Officials at CODA, one of the three opioid treatment programs (OTPS) to win the 2012 Science and Service Awards sponsored by the Substance Abuse and Mental Health Services Administration (SAMHSA), firmly believe the program’s commitment to research not only led to the prestigious award, but also is essential to improving outcomes for their patients.
About 10 years ago CODA started partnering with the National Institute on Drug Abuse (NIDA) to do clinical research, and in 2007 the Portland, Oregon program started its own research department with five people on staff. Grants come from NIDA, from other institutes of the National Institutes of Health, and from various other sources.
“What is so fantastic about having a research department that is integral to an agency is it creates a tone that carries through to the clinical staff,” said Alison Noice, director of medication-assisted treatment. “It’s not about lip service to evidence-based practices.”
The research department is financially independent, and is not used as a revenue generator for CODA. “We only get the money to pay for our materials” from grants, said Ms. Noice. “We get money for a nurse, for part of a physician, but it isn’t a funding stream,” she said. Having a research department is a “huge boost” to the clinical staff. “It’s something that my staff and my patients can be proud of.”
CODA was the first OTP in Oregon, starting in 1969, and is the only non-profit OTP in the state. “We feel fantastic” about the SAMHSA award, said Ms. Noice. “We’re cutting edge,” because of the research program.
That cutting edge quality owes a lot to the belief that “there is no such thing as a typical opioid-dependent patient,” said Ms. Noice. “CODA is committed to meeting the needs of that wide spectrum.”
Matching Patients to Groups
“The research we do around methadone is primarily on who are the better candidates for what kind of treatment,” said Katarina Weiss, research director. “For example, we were one of the first places to identify that we needed to have groups for younger women.” There has been an increase in young women in OTPs who are prescription opioid abusers, and this group of women “tends to do more sex in exchange for goods and services,” she said. CODA has also added a women’s sexuality group. CODA’s census of 657 is now half female.
Older males tend to drop out of treatment unless they are engaged quickly, said Ms. Weiss. More than 50 percent drop out in the first 90 days. “We’re working on identifying those patients who might be at higher risk of dropping out,” she said. “Why are we losing these people?” The people who are most likely to succeed in treatment are older, less likely to have polydrug abuse, less likely to use benzodiazepines, and ready for treatment, said Ms. Noice. “If we can target them well in the beginning, they will do very well,” she said. “But if we don’t focus on them, they will get lost in this crowd, which is younger and high need.”
Another innovation is massage. Many patients in medication-assisted treatment (MAT) have chronic pain. CODA is using massage therapy to see if that can help. Under a grant from the Massage Therapy Foundation, CODA is conducting research into non-pharmacologic supplementation for people who are in MAT with methadone and who have chronic pain. It’s a randomized controlled trial, with one group receiving treatment as usual, and one receiving treatment and massage.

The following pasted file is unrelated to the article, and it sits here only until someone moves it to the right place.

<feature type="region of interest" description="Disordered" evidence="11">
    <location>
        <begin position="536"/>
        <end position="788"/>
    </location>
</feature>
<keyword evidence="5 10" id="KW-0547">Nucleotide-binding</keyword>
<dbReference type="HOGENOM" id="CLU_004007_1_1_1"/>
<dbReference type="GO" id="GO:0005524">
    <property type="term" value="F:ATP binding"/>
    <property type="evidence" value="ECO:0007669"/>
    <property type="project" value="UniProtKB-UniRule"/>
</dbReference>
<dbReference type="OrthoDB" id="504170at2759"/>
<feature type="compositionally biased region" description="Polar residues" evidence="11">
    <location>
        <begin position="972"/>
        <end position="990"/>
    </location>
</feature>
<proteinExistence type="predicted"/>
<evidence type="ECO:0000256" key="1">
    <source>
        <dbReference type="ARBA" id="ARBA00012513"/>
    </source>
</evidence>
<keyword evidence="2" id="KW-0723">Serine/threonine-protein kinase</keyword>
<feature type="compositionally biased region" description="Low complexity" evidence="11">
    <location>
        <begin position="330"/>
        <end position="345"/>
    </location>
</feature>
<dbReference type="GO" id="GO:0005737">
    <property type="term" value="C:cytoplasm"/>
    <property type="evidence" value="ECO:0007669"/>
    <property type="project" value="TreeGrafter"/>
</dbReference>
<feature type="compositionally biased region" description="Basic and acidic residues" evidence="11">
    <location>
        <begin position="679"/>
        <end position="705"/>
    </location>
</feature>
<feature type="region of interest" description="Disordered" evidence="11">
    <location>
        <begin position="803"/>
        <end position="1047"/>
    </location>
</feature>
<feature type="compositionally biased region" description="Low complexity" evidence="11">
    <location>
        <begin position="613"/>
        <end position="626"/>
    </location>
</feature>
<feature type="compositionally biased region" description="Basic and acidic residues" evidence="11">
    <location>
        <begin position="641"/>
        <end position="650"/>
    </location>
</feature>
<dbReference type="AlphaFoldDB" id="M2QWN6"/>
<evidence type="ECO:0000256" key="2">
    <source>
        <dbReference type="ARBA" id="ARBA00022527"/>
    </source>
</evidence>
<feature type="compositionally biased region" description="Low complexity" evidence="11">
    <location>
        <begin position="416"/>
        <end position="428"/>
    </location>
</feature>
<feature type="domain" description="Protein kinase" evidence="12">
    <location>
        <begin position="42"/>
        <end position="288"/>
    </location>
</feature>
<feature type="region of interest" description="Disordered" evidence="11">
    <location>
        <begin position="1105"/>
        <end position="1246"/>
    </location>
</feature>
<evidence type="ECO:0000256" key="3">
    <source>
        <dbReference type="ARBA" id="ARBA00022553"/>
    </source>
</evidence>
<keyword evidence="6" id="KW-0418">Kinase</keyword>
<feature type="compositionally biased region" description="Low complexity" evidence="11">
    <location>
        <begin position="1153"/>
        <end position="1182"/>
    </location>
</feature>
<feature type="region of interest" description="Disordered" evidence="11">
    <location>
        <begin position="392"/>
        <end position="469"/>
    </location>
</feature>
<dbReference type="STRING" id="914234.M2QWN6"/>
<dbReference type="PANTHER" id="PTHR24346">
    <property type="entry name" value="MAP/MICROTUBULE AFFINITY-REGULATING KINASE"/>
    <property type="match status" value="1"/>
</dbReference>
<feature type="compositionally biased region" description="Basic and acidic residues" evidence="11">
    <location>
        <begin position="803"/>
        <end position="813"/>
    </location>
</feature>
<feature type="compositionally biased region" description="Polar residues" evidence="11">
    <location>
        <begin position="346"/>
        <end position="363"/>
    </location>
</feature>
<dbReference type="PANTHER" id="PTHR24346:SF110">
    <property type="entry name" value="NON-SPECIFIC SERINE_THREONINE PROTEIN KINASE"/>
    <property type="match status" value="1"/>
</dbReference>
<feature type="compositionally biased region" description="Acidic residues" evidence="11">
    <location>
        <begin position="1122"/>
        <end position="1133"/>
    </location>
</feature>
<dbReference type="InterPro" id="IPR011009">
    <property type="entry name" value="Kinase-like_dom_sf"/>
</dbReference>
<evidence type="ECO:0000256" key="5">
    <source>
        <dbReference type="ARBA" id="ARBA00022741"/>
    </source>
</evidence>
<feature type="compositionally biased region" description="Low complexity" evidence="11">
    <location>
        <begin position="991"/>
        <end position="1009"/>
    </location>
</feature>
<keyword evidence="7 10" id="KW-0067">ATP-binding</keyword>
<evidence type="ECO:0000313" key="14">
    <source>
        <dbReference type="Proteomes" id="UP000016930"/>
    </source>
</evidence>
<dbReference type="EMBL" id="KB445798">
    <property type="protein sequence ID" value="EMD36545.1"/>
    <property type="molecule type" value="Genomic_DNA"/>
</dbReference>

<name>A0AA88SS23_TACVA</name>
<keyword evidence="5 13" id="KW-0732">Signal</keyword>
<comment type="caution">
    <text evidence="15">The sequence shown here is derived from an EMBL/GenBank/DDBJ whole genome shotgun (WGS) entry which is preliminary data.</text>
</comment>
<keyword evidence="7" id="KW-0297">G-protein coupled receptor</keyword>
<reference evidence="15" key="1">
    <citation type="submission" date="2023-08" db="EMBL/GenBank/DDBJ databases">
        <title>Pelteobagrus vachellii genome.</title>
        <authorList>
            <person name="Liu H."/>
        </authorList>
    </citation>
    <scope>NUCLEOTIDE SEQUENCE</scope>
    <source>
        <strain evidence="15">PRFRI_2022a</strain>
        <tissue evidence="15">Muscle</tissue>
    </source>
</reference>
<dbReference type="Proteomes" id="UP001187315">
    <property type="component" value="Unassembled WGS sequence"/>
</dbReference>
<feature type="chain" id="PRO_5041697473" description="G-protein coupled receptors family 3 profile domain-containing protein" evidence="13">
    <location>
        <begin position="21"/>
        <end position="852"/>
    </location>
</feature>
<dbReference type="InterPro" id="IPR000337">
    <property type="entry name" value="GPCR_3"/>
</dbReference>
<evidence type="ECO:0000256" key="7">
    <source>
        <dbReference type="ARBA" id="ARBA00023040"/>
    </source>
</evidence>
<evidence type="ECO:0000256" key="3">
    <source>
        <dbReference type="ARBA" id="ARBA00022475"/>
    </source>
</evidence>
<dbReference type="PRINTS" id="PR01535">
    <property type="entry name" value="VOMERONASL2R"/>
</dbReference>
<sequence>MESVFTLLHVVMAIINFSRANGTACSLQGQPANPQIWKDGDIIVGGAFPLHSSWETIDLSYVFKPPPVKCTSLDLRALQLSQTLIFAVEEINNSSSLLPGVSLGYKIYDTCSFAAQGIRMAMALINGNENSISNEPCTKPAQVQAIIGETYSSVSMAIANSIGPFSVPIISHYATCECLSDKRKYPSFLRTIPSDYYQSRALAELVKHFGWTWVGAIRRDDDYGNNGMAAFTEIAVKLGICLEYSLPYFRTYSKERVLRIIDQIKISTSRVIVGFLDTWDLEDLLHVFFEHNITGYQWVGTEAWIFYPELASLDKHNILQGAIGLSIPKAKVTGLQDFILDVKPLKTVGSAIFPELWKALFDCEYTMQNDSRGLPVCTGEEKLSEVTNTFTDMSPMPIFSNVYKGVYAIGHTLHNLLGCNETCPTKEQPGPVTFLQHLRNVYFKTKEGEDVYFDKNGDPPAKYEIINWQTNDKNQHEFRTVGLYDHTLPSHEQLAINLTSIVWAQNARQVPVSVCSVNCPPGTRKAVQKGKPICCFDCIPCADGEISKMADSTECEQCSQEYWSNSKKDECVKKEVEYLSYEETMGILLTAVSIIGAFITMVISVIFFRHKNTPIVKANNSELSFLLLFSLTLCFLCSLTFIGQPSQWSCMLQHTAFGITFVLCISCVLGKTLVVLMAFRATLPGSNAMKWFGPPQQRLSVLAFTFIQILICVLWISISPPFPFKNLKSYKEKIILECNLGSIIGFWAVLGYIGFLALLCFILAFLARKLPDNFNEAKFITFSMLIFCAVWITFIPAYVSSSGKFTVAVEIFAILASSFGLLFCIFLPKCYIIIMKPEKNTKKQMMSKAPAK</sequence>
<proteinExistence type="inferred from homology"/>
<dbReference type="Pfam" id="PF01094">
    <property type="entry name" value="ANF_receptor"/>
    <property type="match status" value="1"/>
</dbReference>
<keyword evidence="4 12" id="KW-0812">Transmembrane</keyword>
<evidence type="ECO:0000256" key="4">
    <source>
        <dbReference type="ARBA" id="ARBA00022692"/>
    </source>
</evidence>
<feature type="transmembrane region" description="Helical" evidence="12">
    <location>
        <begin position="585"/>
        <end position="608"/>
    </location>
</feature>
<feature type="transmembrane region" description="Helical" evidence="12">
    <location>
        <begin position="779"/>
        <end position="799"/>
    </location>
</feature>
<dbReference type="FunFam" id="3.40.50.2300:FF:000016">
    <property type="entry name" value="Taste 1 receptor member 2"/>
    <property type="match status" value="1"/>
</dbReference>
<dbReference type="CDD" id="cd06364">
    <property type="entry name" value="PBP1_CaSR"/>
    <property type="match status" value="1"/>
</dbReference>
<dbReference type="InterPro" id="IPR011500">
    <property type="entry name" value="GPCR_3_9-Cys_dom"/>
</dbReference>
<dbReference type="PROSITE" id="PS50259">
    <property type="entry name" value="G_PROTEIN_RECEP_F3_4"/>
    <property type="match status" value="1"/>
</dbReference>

Rapid HIV Testing
For a project funded by the Mutinomah County health department, CODA is looking at a problem that is plaguing many OTPs—how to get more patients tested for HIV. By implementing rapid HIV testing, more patients are being tested, and the county, which pays for the tests, will save money. Rapid tests, which don’t involve a blood draw, are much less expensive than lab tests.
“The CDC recommends that everyone be tested, but getting patients to go have the test is difficult,” said Ms. Noice, noting that nationally only 24 percent of OTP patients have been tested for HIV. “We found that by offering rapid HIV testing instead of the blood test, which takes two weeks to get results, we have a 95 percent rate of testing.” The sensitivity and specificity of the test is 99.7 percent, she said. “We can do a wonderful intervention and counseling right then,” she added. And that is the appeal—patients are more willing to get the test if they know they can get results and counseling immediately.
While other OTPs might not have wanted to do the work involved in applying for the SAMHSA grant, CODA’s research department is used to writing applications—another benefit of having a research department.
About the Awards
The purpose of the SAMHSA awards is to “promote excellence in the treatment of opioid addiction by recognizing OTPs who use pharmacotherapy as part of their treatment protocol and who have demonstrated implementation of exemplary innovative services, practices, and/or strategies, resulting in improved patient outcomes,” according to SAMHSA’s press release announcing the awards. Programs were judged based on the following criteria:
- Treatment population(s)/ subpopulation(s) served,
- Evidence-based practices and treatment,
- Improved patient outcomes,
- Innovativeness, and
- Management and staff capabilities.
The two other winners were the Addiction Institute of New York at St. Luke’s and Roosevelt Hospitals in New York City, and Connecticut Counseling Centers, Inc. of Norwalk, Connecticut.
The awardees were honored at the awards banquet at the national conference of the American Association for the Treatment of Opioid Addiction held in Las Vegas in April.